Cloud, first elected in 2018 to represent a southeast Texas district, said the fiscal 2022 topline, which was still a robust $1.5 trillion, is a “good place to start.” He’s taking an analytical approach in describing his aims for the committee, saying he is committed to identifying wasteful spending and making the government more efficient. 

Rep. Michael Cloud, R-Texas, participates in the House Republicans’ press conference following their caucus meeting in the Capitol on Tuesday, Jan. 10, 2023. (Bill Clark/CQ Roll Call)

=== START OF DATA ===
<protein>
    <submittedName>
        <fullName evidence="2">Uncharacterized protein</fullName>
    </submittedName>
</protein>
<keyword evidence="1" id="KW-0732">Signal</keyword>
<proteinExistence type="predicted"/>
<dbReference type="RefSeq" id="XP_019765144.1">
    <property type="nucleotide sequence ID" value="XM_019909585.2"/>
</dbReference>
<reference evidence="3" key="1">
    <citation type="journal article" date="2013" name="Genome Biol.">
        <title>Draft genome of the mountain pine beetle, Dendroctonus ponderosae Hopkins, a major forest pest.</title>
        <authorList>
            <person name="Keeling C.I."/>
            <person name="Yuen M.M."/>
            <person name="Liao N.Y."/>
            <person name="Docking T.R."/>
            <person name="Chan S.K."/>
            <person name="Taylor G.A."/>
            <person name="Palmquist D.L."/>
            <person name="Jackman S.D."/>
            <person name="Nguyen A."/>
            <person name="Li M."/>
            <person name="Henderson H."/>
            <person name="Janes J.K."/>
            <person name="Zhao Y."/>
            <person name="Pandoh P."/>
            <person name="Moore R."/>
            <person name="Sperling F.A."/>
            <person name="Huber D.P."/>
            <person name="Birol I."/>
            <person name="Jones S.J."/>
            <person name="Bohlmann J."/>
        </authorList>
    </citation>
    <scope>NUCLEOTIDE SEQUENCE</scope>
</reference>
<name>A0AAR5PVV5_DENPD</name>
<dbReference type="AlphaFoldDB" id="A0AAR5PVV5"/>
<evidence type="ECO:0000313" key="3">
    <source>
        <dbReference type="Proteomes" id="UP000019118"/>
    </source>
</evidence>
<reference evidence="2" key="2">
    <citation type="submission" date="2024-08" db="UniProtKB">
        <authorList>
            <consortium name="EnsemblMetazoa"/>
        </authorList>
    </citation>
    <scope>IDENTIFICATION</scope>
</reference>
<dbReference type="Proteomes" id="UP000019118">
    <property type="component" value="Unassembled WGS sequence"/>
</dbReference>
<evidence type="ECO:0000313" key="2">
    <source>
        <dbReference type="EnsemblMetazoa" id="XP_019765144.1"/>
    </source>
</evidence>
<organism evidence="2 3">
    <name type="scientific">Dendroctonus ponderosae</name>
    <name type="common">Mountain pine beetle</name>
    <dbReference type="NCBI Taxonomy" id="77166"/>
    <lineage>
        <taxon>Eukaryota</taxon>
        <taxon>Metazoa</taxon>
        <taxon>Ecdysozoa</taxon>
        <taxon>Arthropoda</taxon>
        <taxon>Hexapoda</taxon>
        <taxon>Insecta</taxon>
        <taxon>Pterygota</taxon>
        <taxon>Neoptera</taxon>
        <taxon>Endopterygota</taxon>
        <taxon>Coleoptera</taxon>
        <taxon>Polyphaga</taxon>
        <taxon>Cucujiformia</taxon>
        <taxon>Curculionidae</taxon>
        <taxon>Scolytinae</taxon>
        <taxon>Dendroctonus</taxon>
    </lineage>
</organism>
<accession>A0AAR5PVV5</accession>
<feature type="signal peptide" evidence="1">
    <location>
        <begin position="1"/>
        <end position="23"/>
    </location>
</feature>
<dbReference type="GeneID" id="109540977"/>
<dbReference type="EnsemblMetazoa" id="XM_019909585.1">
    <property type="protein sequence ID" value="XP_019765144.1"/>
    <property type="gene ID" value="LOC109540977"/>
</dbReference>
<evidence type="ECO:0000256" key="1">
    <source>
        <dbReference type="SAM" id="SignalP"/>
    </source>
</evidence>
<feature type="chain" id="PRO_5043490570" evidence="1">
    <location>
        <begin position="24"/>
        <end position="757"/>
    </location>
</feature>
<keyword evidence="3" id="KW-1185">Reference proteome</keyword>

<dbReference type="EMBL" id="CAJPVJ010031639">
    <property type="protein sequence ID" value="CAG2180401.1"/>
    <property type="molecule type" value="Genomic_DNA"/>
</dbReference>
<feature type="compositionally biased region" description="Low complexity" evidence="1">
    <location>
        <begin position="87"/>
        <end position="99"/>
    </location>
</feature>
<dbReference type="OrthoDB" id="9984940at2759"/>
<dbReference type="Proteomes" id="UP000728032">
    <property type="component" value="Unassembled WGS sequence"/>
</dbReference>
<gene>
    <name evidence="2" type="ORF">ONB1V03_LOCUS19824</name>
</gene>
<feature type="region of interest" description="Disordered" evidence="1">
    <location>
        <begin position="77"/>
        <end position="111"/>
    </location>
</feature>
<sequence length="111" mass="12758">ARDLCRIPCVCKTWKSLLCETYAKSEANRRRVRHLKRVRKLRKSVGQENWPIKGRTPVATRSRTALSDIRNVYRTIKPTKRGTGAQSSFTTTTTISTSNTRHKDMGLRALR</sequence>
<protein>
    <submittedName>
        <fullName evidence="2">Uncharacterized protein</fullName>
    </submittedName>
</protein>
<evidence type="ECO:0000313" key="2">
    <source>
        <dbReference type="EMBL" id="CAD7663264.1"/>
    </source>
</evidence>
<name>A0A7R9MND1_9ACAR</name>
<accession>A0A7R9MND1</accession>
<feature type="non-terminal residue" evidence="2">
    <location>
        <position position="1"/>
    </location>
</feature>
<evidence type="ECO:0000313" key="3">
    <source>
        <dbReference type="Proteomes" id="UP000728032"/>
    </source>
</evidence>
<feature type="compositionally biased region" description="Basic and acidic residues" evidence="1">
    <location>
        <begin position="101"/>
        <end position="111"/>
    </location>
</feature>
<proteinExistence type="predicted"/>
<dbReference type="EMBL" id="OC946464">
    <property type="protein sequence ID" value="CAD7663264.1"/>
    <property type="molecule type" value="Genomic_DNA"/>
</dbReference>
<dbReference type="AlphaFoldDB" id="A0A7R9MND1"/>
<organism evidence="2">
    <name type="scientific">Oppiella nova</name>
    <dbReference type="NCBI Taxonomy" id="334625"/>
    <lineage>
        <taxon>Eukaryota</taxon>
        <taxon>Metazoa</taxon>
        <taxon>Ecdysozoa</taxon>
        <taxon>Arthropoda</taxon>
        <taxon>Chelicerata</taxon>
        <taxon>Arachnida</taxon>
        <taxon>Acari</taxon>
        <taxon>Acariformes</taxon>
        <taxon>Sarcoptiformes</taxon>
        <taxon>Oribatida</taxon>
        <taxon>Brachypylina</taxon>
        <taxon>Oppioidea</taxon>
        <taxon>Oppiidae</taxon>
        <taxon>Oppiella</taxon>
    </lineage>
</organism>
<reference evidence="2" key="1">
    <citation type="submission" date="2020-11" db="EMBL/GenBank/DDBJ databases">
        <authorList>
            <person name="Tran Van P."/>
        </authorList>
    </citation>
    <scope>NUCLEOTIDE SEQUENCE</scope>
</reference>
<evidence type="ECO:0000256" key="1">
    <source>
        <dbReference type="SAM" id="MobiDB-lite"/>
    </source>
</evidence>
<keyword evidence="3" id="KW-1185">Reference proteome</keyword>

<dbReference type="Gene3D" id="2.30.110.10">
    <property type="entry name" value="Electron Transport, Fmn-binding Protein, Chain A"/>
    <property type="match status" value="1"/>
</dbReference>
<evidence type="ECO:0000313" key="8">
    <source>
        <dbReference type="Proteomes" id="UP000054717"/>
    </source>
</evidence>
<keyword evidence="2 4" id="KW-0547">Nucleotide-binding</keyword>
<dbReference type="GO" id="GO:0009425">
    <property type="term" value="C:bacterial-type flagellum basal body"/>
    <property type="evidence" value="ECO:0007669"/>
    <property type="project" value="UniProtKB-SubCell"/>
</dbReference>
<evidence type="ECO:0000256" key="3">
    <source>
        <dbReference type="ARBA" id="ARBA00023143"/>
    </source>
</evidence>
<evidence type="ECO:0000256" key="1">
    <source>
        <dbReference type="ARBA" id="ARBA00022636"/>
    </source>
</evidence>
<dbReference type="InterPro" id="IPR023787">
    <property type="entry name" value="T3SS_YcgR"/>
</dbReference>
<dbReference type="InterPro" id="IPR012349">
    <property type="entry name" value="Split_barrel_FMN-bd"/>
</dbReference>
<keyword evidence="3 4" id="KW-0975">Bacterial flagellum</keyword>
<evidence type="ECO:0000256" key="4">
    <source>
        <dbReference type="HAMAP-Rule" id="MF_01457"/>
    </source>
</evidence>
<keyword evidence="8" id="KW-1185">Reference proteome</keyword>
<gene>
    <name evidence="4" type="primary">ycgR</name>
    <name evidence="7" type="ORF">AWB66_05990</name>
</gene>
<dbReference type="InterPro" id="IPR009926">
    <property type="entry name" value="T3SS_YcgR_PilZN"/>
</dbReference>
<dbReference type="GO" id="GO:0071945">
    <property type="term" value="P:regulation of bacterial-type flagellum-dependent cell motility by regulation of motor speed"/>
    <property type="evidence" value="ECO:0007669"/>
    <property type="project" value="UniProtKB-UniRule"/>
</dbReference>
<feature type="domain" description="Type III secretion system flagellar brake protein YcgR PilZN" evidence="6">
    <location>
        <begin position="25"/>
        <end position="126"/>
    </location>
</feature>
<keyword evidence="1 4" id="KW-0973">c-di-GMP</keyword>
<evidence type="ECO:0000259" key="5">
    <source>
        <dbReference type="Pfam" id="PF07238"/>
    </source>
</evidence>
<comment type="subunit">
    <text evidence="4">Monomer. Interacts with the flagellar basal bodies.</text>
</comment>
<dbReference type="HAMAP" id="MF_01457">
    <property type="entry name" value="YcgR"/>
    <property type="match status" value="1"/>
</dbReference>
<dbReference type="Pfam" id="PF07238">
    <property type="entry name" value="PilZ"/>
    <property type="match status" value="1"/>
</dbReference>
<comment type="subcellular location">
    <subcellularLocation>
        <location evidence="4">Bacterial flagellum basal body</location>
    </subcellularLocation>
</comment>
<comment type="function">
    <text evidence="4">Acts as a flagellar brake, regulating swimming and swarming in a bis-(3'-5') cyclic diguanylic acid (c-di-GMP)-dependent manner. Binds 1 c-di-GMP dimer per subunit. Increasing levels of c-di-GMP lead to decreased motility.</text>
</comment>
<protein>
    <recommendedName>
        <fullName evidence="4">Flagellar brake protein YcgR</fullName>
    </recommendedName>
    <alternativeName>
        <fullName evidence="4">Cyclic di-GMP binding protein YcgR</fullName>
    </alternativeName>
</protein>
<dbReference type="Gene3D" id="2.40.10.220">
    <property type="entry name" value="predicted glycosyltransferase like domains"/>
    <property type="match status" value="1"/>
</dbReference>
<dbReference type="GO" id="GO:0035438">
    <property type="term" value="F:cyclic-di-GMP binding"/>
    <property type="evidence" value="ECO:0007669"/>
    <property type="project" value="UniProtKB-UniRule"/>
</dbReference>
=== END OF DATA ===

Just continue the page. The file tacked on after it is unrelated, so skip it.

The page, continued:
“This is about us being effective in what we’re funding,” he said. “The road to $34 trillion in debt is paved with good intentions, and we need to be effective at what we’re doing.” 

Cutting to fiscal 2022 levels would equate to an 8 percent decrease across the board. If defense spending is untouched, nondefense programs would face a more drastic 18 percent reduction from current appropriations. 

Democrats are alarmed by the scale of the proposed cuts, with House Appropriations ranking member Rosa DeLauro, D-Conn., saying such cuts would harm programs that help working families as well as law enforcement, national security and the environment. 

Republican appropriators, including Chairwoman Kay Granger of Texas, have stated explicitly that they will not support cutting defense spending.